Published: February 13, 2014 | Comments
If you work in the contact center, you are aware of this fact: metrics are everywhere. We’ve established systems and processes for tracking the ebb and flow of contact volume; our agents every action monitored and reported. Requests for information often result in a fire hose of percentages, dashboards and pie charts. What do we accomplish with this approach? More “data” than we know what to do with and the mounting desire to throw our hands up in defeat.
Our quest for knowledge, our need for information, and the ability to obtain it much more easily, quickly, and frequently, has crippled our ability to use it effectively. We’ve forgotten (assuming we knew in the first place) what metrics deserve our time and attention and how to appropriately implement a system to keep track of them all. Our contact centers, by and large, exist to serve an internal and external customer base and if we aren’t able to identify which metrics impact that customer’s experience, and in which way they do so, we engage in a destructive cycle of wasting our own time and resources. This then begs the question; how do we break the cycle and implement or improve our CRM system to ensure that we’re getting to the valuable information and drive improvement?
It begins with simplicity. If we were to take a look at our reports and processes, the ways in which we communicate information and the goals that we’re targeting, can we identify the waste and excess? A great starting point is sort out which metrics are the “must measures” for our contact centers. They are First Contact Resolution, Service Level/Response Time, Schedule Adherence, Forecasting Accuracy, Self-Service Accessibility, Contact Quality, and Customer Satisfaction. While these are not the “only” things we should measure, these are absolute essentials and if we aren’t measuring these things, it is where we need to start.
Once we’ve set the foundation of “what” to measure, we need to establish the parts in which the real value of metrics lie, “why” they matter and “how” we’ll recognize success. As I mentioned previously, we have a ton of things that we can measure and I’ve since focused that list to the fundamental starting point of what we should measure and the “why” is all about effective communication. We need to recognize early on that not everything we measure matters to everyone and certain metrics matter in different ways to different individuals. In order to see these metrics drive success, we must share relevance with each stakeholder (whether it’s an agent, a supervisor, or your CEO) and explain the impact and role that they play. I challenge us to consider whether it is worth sharing a statistic or metric with someone when they can’t impact it. It is our responsibility to hold people accountable for the things in which they can impact and influence, provide the appropriate tools and resources to realistically achieve those objectives, and make the connection between the center’s (and organizations) goals and the way in which the metrics we’re measuring impact those goals.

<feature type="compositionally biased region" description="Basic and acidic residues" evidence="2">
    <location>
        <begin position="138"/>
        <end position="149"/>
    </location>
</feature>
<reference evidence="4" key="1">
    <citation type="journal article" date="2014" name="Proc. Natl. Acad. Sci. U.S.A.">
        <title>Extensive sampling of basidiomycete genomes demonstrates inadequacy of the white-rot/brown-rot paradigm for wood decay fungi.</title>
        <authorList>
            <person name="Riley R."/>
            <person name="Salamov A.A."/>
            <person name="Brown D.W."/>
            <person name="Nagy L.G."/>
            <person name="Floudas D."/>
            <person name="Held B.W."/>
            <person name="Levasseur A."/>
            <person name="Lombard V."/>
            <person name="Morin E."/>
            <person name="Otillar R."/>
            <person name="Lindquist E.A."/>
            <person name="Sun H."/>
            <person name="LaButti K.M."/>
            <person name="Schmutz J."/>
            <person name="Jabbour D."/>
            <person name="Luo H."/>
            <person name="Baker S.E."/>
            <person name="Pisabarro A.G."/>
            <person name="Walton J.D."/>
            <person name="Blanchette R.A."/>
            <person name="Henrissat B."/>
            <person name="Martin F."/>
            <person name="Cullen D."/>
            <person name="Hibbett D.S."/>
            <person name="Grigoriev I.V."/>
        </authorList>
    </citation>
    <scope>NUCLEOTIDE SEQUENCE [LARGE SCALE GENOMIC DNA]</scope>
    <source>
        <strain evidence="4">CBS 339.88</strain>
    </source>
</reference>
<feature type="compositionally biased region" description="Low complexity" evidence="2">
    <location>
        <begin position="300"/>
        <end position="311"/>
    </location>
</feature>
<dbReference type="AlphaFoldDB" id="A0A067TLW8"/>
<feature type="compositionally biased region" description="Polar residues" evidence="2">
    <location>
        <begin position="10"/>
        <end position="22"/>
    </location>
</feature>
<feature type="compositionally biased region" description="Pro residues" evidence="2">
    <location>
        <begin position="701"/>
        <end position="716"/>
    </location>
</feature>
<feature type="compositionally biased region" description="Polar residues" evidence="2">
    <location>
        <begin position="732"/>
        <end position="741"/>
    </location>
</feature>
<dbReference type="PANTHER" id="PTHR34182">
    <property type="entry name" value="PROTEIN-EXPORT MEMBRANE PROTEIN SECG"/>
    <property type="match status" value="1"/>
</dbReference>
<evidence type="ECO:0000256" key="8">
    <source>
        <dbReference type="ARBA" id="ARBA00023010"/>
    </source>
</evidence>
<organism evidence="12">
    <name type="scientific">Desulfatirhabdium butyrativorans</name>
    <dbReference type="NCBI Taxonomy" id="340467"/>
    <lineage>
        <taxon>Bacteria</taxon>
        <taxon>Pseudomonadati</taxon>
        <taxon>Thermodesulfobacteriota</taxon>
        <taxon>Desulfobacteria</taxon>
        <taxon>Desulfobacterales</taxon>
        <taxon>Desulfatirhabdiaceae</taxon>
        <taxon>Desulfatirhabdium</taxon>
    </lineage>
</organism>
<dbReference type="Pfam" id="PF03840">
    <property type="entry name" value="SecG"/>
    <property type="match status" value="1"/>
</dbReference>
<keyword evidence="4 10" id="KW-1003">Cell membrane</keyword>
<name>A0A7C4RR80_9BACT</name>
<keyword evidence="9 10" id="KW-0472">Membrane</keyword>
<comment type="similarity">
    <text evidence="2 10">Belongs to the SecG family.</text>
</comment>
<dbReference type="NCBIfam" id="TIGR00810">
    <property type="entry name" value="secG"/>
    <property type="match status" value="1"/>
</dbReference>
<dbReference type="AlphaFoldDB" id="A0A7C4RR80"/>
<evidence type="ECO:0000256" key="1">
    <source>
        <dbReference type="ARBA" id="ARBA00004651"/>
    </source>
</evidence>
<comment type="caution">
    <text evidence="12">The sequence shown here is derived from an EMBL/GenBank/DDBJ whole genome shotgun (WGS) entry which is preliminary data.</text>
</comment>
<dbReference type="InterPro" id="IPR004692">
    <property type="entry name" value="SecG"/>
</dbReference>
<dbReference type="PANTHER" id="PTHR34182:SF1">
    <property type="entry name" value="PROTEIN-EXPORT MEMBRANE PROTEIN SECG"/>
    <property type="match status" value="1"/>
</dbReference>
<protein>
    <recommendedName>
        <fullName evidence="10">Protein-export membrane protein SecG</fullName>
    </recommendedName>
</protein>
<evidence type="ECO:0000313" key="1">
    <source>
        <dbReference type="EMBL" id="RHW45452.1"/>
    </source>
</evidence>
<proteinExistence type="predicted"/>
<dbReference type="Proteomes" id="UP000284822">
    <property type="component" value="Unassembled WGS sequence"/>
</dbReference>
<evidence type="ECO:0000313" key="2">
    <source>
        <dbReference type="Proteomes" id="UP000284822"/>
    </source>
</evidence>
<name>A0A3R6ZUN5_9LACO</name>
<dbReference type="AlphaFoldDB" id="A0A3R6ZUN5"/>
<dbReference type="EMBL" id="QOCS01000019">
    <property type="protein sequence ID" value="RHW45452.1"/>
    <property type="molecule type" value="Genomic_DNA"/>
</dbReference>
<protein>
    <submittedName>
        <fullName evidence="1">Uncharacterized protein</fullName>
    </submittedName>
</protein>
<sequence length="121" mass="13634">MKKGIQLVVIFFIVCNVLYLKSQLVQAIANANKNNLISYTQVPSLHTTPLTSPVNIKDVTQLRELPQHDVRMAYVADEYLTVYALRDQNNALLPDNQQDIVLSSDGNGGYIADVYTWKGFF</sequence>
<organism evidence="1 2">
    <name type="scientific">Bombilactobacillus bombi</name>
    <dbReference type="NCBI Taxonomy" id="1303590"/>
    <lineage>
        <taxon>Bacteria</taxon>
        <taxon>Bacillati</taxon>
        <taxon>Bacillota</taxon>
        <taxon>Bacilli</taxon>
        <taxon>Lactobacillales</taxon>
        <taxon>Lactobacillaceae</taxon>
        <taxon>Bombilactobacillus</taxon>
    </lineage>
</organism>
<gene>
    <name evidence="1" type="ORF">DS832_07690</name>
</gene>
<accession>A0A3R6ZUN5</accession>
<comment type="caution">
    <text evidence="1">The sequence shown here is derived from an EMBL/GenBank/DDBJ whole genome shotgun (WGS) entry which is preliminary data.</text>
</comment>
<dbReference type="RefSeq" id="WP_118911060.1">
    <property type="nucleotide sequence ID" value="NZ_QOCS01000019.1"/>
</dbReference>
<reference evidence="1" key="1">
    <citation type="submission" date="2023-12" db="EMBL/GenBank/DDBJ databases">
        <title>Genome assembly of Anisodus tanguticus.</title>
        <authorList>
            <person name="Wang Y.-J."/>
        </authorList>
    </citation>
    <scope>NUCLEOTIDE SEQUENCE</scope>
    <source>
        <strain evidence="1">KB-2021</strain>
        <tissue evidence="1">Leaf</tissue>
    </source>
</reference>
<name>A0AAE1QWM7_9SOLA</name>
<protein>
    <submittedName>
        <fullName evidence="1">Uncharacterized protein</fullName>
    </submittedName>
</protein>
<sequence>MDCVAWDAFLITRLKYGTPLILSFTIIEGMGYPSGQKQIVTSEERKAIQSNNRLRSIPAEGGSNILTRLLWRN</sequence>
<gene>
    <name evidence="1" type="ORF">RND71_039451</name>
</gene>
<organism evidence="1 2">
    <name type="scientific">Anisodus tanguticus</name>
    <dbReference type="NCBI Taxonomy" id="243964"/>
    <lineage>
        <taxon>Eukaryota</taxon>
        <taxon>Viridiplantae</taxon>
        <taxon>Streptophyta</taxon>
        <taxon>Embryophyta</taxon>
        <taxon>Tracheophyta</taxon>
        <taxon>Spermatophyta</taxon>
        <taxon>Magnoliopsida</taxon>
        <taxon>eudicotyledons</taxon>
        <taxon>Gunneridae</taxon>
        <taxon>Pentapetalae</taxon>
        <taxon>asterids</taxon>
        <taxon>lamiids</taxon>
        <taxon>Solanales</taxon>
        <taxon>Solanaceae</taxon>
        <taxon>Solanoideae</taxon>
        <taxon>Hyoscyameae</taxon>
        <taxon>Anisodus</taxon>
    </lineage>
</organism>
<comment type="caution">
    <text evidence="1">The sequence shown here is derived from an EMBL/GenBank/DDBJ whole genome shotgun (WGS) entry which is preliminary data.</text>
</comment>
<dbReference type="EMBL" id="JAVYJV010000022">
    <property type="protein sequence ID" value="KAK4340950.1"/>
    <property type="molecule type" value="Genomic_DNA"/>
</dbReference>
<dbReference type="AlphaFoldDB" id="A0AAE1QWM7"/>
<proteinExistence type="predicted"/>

The last component to seeing real success from any metric is identifying what achievement “looks like”. Contrary to popular belief, just hitting a percentage or reaching a quota isn’t achievement, just as the ability to mark off a check-box doesn’t indicate a job well done. Achievement and success through a metric only comes when we have identified the goal or objective that it impacts, identify which behaviors positively contribute to achieving the goal or objective, provide training, tools, and coaching to drive more of the desired behaviors, experience adoption of those behaviors by our staff and, in turn, see improvement in the metric. You absolutely must, for every metric you measure, be able to provide this end to end insight.
By having clarity of focus, aligned objectives, and meaningful measurements, you will position yourself ahead of the competition. It may seem like a lot of effort is required to get to this point, and you’re correct in that assumption. While being the “best of the best” doesn’t come easily, it is worth it. From improved customer satisfaction to enhanced employee engagement, the leading contact centers have the ability to take the numbers on a page and use them to tell a story. Are you prepared to take charge of the “what”, “why”, and “how” in your contact center or will you admit defeat?
If you’ve decided that you’re ready to refine your metrics, build actionable programs around them, and share insights across the organization, I applaud you. This focus and defined sense of purpose will enable you to effectively execute initiatives, identify opportunities for revenue growth, and deliver a quality of service that far exceeds your customer’s expectations and the long-term success of you and your contact center.